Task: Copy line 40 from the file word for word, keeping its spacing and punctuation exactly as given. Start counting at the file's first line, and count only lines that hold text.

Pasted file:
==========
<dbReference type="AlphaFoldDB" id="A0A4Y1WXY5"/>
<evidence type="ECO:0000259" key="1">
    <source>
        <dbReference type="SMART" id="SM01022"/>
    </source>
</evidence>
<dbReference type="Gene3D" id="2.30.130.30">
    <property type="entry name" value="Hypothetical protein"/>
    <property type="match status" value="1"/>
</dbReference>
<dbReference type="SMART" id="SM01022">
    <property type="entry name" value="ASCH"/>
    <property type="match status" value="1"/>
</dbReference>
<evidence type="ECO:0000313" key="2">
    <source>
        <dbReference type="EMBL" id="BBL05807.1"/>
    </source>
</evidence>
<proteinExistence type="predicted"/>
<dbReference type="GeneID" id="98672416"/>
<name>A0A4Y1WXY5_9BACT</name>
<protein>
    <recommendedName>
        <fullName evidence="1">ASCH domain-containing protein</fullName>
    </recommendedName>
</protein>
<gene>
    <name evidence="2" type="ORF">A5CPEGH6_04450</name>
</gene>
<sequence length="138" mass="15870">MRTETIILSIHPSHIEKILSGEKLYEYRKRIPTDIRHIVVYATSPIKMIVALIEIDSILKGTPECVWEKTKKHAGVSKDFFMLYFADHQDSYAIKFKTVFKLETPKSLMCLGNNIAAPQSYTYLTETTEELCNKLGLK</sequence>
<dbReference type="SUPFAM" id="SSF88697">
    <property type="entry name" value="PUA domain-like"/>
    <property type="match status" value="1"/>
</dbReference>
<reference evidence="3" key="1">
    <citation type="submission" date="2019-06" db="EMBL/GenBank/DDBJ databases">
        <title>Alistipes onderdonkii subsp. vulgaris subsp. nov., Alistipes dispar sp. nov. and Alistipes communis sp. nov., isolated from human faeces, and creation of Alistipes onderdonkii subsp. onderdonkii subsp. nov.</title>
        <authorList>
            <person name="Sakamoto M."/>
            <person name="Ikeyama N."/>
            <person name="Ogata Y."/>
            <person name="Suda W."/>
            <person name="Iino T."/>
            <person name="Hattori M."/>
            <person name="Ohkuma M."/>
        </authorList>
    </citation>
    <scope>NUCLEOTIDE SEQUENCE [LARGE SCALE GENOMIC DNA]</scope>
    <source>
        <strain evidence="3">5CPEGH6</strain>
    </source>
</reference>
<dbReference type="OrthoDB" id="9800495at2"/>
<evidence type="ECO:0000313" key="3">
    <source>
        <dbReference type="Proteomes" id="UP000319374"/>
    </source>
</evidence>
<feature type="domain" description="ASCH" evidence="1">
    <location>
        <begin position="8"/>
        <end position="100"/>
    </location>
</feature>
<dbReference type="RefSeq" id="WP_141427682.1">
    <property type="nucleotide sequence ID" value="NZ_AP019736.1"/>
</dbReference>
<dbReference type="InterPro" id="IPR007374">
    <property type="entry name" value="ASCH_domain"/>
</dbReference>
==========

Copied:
            <person name="Sakamoto M."/>